The Dark Energy Camera opens its eyes
A long-awaited device that will help unravel one of the universe’s most compelling mysteries gets ready to see first light.
On a hot June Illinois afternoon, a celebratory atmosphere prevails at Kuhn Barn, a holdover from Fermi National Accelerator Laboratory’s agricultural past and also a popular cookout spot.
Doctoral student Guillermo Moroni works the grill, proudly serving lamb chops and hamburgers to his scientific collaborators—other postdocs, technicians, scientists and graduate students. The smell of roasted corn floats across picnic tables littered with cakes, pies and brownies.
The gathering is more than a simple celebration of the start of summer; it marks a tipping point. The Dark Energy Camera, the first device specifically designed to search for dark energy, is on the brink of completion. Project manager Brenna Flaugher—who organized the cookout—and her colleagues are about to see the project they’ve been preparing for the past eight years transition from dream to reality.
This fall, scientists will fire up DECam, as it’s affectionately known, on a mountaintop in Chile and see their hard work pay off.
“It’s going to be very exciting for all of us to open the shutter for the first time,” Flaugher says. “Who knows what we’ll see?”
What they hope to see are signs of the invisible, mysterious force that seems to pull the universe apart—a force that has never been directly observed.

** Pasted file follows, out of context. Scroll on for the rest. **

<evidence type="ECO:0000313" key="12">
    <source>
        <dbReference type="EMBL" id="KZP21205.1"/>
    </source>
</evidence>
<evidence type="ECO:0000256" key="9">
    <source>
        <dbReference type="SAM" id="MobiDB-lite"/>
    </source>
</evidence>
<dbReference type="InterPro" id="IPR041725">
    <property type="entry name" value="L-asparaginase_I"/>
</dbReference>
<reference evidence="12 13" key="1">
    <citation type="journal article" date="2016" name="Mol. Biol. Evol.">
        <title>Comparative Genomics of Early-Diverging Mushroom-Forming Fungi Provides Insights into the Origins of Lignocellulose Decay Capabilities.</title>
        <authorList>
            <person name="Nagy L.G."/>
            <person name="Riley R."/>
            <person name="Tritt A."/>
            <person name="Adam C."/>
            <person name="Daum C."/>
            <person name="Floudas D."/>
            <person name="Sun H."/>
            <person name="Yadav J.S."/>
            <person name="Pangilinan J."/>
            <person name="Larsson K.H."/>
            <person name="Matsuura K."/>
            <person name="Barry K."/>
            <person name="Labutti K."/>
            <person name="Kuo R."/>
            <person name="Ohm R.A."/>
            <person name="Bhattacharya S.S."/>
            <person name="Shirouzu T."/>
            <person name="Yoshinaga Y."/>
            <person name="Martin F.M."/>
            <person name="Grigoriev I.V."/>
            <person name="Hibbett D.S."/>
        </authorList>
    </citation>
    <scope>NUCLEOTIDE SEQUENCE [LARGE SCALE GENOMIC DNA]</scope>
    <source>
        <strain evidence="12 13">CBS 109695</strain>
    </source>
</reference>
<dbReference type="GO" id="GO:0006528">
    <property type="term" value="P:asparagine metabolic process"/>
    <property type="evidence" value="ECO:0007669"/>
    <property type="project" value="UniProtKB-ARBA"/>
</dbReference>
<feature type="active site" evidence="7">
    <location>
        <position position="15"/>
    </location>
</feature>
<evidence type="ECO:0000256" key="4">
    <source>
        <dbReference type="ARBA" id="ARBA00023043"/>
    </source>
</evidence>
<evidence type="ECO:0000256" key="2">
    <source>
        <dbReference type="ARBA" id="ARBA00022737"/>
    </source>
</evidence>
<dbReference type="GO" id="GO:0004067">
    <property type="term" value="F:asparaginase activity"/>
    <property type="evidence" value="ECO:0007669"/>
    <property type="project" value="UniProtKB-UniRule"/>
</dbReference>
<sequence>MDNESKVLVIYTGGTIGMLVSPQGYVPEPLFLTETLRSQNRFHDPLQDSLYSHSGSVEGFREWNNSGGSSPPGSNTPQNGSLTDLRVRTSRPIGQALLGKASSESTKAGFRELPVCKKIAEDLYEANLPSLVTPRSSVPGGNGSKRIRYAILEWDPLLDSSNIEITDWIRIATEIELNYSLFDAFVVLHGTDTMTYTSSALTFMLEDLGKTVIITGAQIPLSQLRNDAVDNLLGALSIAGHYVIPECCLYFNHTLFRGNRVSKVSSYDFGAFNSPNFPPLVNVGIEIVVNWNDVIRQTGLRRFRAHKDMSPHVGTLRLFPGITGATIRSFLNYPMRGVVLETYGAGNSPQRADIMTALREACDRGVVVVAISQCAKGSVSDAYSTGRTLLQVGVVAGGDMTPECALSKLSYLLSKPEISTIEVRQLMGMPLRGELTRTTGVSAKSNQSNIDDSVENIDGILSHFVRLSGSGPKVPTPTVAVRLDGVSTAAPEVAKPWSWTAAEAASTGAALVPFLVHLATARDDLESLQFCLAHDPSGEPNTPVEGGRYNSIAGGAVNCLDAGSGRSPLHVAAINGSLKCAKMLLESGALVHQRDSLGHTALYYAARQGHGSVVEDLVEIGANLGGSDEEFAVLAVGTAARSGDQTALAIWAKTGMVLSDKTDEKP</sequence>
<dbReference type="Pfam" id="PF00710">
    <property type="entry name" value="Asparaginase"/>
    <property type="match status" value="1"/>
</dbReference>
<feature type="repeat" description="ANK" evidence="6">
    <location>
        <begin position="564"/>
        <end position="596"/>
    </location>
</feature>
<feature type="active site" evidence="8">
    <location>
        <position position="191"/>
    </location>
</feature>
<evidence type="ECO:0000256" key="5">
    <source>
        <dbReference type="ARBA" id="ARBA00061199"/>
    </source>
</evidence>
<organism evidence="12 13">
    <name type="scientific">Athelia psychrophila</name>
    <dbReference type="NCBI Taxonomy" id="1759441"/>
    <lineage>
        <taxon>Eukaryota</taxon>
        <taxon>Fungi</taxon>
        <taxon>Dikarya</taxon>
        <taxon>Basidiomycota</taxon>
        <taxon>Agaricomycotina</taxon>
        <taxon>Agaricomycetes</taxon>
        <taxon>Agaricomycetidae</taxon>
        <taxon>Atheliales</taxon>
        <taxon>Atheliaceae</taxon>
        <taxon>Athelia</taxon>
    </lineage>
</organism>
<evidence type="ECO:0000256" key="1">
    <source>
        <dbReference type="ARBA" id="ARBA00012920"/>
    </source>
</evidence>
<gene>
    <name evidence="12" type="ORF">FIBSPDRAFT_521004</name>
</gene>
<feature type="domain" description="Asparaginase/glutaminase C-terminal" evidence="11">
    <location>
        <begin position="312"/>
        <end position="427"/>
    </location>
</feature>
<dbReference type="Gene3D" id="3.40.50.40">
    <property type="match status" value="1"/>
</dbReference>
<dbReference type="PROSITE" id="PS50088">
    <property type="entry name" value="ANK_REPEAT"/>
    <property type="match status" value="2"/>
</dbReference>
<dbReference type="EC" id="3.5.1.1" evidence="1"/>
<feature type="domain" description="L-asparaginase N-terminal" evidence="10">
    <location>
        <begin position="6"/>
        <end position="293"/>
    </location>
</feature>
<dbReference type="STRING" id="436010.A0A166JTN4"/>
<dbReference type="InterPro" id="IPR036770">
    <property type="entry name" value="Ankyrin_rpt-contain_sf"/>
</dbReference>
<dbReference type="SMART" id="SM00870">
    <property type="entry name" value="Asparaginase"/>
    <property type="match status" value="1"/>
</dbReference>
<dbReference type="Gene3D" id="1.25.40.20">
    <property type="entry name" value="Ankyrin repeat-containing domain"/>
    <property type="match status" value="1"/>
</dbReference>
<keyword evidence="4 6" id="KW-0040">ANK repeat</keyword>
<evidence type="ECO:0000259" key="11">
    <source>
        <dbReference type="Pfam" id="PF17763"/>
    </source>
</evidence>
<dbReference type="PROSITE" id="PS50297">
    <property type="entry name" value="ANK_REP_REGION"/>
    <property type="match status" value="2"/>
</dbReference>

The mystery of dark energy
Physicists have known about cosmic expansion since the 1920s, when Edwin Hubble found that the light spectrum of distant objects was shifted to higher wavelengths in a phenomenon called redshift. But dark energy has been on their minds only since 1998, when two independent studies of type 1a supernovae revealed the bright, exploding stars to be fainter than expected, hinting that the expansion of the universe is speeding up. Scientists previously thought that, under Einstein’s Theory of General Relativity, the expansion of the universe would slow as time went on due to the pull of gravity. The 1998 finding suggested otherwise.
It seems that about 5 billion years ago, the universe started expanding at an accelerating pace. Before that, gravity had been the dominant force in the universe, but then something else took over, relentlessly pushing parts of the cosmos away from one another. Theorists postulate that if we really understand how gravity works, then some unforeseen, invisible force—a dark energy—must be responsible.
“The universe was matter-dominated when it was slowing down,” Flaugher says. “And then this slowing down stopped—and now we’re in a dark-energy dominated universe because the expansion is winning over the gravitational pull of everything.”
Four different views of the universe
After first light in September, DECam will enable the most comprehensive search for dark energy yet. As currently understood, dark energy is pushing galaxies and other large objects in the cosmos away from each other. Exactly how it does that or where it came from is unknown. The Dark Energy Survey collaboration, which built DECam and will use it to carry out a new survey of the universe, is hoping their instrument will provide some answers.